Any aircraft profiles you have setup appear here. Use the buttons in the top right corner to add new aircraft profiles, or duplicate or export existing ones. These options are described below.
If you are just starting out with OzRunways you will see one aircraft already in the list named OZ-RWY, a Cessna C172.
10.1. Creating a new Aircraft Profile¶
Tap the ‘+’ to create a new aircraft profile using one of the following options:
Create and setup an aircraft profile from scratch (i.e. all fields will be empty).
New Aircraft From Library
Our aircraft library contains profiles for many common aircraft types. Some of these profiles have been provided to us by OzRunways users, and some we have manually created using the POH for the aircraft type. It’s important when using a profile form the library that you go through and make sure the details in the profile match your POH/AFM. To use this option, tap on New from Library, then tap on the profile you want to add in the resulting list, and finally tap Import in the top right corner You will be returned to the main Aircraft screen and the selected profile will appear in the list.
10.2. Viewing/Editing an existing Aircraft Profile¶
Tap on an aircraft profile in the list to view and/or edit the details. The following screen results (Image 10.2).
For more information on a particular field tap the ‘?’ icon next to the field name.
Tapping Undo will revert any changes that have been made since opening the aircraft profile.
When editing fuel and performance values further down the page (Image 10.3) you can tap the blue unit label to change the unit type, this will also perform a conversion to the newly selected unit.
10.3. Detailed Performance Editor¶
Be careful when setting Detailed Performance figures as they override any values you have entered back on the main aircraft setup page. Frequently users have ‘played around’ with Detailed Performance details and then forgotten they did this. With rubbish values in the Detailed Performance table, you get rubbish results. The easiest thing is to just enter the default values in the Performance section and leave Detailed Performance figures until you have mastered the app. Detailed Performance figures yield more accurate results for higher performance aircraft (e.g. Bombardier LR45).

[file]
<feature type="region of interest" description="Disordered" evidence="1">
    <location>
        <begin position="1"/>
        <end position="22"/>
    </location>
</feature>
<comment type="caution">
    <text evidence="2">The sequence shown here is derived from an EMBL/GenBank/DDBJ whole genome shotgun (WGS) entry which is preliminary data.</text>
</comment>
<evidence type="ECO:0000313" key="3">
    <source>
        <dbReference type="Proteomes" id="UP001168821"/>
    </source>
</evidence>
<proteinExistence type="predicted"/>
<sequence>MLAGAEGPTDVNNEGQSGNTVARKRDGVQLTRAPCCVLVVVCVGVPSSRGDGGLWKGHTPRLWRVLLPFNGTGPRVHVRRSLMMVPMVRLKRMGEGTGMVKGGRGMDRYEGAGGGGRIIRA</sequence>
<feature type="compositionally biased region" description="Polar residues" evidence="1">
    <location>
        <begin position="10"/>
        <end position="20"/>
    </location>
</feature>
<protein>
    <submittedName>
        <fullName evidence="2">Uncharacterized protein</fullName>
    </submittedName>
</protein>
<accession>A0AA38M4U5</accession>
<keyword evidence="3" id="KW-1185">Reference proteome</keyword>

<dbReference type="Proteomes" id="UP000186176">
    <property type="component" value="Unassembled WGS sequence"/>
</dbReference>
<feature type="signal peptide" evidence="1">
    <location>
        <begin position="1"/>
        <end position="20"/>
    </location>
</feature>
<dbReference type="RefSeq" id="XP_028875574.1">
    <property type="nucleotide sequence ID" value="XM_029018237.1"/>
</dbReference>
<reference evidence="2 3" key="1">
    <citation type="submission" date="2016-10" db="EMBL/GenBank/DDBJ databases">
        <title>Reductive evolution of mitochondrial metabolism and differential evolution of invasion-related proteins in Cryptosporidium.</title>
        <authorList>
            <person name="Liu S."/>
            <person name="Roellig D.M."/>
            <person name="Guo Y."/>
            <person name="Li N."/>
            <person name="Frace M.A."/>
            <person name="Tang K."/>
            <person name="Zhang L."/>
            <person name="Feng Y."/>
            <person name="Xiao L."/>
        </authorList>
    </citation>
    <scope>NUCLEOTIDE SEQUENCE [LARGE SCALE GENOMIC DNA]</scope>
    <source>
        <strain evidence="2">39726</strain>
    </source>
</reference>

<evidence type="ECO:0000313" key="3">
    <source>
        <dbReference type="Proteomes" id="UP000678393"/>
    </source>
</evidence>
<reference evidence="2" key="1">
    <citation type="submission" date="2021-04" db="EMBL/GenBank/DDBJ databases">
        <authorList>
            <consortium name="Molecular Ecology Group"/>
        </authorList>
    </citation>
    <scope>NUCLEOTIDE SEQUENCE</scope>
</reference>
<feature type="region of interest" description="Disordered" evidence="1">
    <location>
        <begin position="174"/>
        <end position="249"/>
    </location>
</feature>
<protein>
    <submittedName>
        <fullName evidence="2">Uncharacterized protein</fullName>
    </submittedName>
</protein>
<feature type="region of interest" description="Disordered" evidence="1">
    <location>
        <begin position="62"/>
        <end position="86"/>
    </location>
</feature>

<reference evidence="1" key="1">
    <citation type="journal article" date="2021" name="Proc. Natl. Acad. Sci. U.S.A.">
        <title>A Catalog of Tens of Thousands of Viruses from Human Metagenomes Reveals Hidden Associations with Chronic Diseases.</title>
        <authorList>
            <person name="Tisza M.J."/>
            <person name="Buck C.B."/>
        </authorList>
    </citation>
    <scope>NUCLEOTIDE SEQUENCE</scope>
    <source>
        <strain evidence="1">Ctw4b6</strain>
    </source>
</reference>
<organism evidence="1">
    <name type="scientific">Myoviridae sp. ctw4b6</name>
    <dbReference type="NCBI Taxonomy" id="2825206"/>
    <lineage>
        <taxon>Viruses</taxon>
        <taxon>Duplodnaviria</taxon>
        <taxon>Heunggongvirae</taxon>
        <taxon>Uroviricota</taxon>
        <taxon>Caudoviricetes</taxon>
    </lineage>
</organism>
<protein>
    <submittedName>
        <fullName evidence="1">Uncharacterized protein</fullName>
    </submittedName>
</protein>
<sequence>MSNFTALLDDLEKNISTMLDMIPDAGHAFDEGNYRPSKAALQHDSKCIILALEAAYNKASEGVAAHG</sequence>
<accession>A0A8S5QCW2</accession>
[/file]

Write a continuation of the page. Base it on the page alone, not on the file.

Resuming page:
The Detailed Performance Editor presents a table where you can enter performance details for your aircraft at specific altitudes. The performance at any altitude is then calculated by interpolation from the values you entered int he table. In the time and fuel calculations for any plan, during climb the values are calculated every 100 feet.
Tap the top right ‘Edit’ button, then tap the green plus ‘+’ at the left of the screen in the row that has just been created. If values have already been set back in the standard ‘Performance’ section then they will appear after pressing the ‘+’. Tap on a value to change it. Start at 0 ft. Make adjustments and then press the green plus again to add another row. The altitude will automatically increment by 5000 feet, which can be edited, and the previous values repeated. Edit the fields as necessary. When creating a new row the altitude will always increment by 5000’ e.g. if you enter 1000’ the next row created will be at 6000’. Tap to edit if necessary.
When you have finished entering all values, tap ‘Done’ in the top right corner
You now have a table of performance values for your aircraft. The performance at any intermediate altitude is interpolated.
To remove a row tap ‘Edit’, then the red minus ‘-‘ sign on any rows which you wish to delete. When finished tap ‘Done’ in the top right corner.
Values in the Detailed Performance Table override any details entered in the standard Performance section. Incorrect details here will result in incorrect performance calculations (rubbish in = rubbish out). If you are not comfortable with using Detailed Performance, delete any values in the table and use the standard Performance section instead.